Preventing Door Dashing.
Dogs can be pretty quick to dart through open doorways with the intention of greeting visitors, or making a break for the hills. Some dogs will spy their chance to slip through the tiniest of gaps, at every opportunity. This can be frustrating for owners, as well as being quite dangerous. Read on for our Holidays4Dogs tips for preventing door dashing.
Our approved Holidays4Dogs carers are particularly vigilant when it comes to ensuring guest dogs cannot escape into dangerous situations. In addition, carers never leave dogs unattended in their gardens and are supervised at all times.
But what can you do if your dog is a bit of a Houdini?
It might seem obvious, but the best way to stop your dog from dashing through doors is to not give him the opportunity to do it in the first place. The more occasions a dog has to dart through doors, the more likely he is to do it. It is a self rewarding behaviour because usually the dog gets to do something fun on the other side – AND, potentially, he gets attention from his owner by being chased.
Standard baby gates are invaluable in creating safe areas around the home. This way, when external doors are opened, the dog is prevented from door rushing.
You can purchase gates specifically made for dog use and these are more useful for large breeds of dog as they are usually taller than standard baby gates. If you are handy at D.I.Y. you could even make your own. However, do make sure it is sturdy enough and has no hazardous parts to it.
Make sure your dog has enough exercise, games and activities to keep him busy. If a dog is really bored, door dashing is a great way to make things more exciting.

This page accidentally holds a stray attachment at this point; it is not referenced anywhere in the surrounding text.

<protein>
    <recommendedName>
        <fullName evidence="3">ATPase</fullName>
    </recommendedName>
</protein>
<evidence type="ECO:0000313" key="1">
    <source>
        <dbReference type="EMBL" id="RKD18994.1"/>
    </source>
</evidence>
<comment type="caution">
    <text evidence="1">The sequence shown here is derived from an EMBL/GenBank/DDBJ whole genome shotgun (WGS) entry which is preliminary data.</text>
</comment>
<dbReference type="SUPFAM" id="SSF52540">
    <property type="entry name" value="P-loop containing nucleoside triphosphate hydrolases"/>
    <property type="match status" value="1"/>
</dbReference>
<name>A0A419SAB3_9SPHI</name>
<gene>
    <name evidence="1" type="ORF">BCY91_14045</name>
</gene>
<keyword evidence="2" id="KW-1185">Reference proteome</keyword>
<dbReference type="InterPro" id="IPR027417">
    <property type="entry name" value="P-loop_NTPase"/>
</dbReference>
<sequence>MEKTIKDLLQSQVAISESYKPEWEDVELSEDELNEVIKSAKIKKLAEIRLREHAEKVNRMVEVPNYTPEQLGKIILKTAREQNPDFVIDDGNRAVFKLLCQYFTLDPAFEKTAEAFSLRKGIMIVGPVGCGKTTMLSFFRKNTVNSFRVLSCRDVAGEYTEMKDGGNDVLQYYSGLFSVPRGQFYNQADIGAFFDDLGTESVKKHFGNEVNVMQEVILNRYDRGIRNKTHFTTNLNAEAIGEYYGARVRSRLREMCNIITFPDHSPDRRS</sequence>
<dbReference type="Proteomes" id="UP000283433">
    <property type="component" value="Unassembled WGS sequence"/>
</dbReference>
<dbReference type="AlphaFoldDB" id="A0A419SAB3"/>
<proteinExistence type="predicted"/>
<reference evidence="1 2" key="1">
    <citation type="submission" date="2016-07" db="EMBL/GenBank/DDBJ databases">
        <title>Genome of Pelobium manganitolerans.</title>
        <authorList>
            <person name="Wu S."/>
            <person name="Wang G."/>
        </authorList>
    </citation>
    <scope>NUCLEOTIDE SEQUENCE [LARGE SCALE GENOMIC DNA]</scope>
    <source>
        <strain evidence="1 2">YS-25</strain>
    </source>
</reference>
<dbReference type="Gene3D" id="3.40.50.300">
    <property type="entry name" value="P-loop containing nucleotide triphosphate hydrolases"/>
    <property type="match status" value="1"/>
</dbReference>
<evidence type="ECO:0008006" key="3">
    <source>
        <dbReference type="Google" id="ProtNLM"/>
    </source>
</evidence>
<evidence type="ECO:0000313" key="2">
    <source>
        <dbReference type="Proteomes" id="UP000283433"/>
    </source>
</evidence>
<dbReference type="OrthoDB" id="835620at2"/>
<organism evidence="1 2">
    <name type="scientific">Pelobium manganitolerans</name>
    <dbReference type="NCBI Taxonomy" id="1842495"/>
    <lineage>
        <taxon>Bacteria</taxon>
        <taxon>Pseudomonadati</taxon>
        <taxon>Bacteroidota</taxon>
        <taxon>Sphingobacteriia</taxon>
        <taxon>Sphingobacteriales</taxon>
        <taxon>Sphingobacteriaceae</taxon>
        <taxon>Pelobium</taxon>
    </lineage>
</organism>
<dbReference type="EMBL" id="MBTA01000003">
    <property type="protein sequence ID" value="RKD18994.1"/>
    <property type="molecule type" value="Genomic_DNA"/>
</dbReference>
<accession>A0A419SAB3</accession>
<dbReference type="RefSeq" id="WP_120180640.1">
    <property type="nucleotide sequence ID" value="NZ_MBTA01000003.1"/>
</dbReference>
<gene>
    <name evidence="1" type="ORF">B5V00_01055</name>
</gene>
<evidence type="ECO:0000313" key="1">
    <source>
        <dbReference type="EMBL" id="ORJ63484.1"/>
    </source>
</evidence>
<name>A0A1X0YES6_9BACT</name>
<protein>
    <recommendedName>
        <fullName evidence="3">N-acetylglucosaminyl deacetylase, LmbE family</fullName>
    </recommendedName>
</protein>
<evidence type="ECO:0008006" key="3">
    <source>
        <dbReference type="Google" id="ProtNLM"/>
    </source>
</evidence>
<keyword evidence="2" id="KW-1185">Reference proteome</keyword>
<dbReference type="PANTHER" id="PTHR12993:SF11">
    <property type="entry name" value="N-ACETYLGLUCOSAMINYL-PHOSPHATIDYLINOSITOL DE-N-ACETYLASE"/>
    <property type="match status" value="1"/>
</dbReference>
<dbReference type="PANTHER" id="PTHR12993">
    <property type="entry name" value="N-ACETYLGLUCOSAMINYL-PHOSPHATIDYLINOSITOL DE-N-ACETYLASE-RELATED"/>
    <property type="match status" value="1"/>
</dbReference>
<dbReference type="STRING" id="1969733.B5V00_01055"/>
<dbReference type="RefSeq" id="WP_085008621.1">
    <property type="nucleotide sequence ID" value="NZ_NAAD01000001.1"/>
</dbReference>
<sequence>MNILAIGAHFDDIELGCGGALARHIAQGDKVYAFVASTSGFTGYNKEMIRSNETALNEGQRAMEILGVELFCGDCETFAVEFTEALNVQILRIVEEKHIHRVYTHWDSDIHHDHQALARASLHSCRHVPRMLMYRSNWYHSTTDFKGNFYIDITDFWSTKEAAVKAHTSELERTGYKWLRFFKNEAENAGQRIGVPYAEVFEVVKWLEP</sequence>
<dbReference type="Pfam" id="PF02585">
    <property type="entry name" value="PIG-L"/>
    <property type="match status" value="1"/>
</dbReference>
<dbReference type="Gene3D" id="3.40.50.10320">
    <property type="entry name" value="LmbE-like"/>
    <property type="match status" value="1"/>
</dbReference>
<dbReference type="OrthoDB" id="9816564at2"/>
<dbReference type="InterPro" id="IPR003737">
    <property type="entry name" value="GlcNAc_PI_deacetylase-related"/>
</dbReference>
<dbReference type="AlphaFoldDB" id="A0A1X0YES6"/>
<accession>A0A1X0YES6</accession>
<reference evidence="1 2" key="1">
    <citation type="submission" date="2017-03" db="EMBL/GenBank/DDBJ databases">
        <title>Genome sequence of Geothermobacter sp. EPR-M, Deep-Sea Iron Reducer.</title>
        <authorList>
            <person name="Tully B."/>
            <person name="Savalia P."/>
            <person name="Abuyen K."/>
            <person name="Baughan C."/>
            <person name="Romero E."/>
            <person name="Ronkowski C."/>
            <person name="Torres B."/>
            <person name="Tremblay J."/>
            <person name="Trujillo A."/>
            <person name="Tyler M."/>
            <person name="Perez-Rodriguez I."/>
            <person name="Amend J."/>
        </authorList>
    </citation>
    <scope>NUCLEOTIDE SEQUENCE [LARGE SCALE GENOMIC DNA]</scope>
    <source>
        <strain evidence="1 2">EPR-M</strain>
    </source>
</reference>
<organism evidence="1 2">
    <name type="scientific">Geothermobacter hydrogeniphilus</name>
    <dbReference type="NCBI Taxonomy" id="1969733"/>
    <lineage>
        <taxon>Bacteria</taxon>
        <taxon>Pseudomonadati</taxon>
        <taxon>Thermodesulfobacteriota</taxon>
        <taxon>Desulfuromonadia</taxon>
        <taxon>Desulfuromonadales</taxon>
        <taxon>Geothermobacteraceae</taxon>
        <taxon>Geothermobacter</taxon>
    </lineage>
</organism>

Male dogs, in particular, may be much more inclined to make repeated attempts to escape if they have not been neutered. Therefore, it is well worth considering neutering your dog. Female dogs too, can have a tendency to want to roam if they have not been spayed.
Once the other two measures have been put in place, you can now safely train your dog not to door dash.
- Put your dog on his lead and go to the door. You may use a command such as “wait” if you wish.
- Reach for the door handle and ask your dog to “wait”.
- If your dog moves forward, take your hand away from the door handle, pause and try again. If he waits, reward with a treat and repeat.
- Once you can touch the door handle without your dog surging forward you are ready to open the door a fraction.
- If your dog moves forward – immediately close the door, pause and try again.
- If your dog waits – reward with a treat.
- Repeat. You may have to do this many, many times until the door is wide open and your dog is not surging forward.
- Finally, you may give your dog a release signal for him to go through the door, such as “o.k.”
- You will need to be very persistent and patient with these training techniques and aim to practise this with every door you go through. Do the same with car doors, crate doors and gates while out walking. Every time he gets up to move, close the door and start again.
In addition, its a good idea to teach your dog to go to his bed and to come back when called. Both of these exercises will help prevent your dog from door dashing.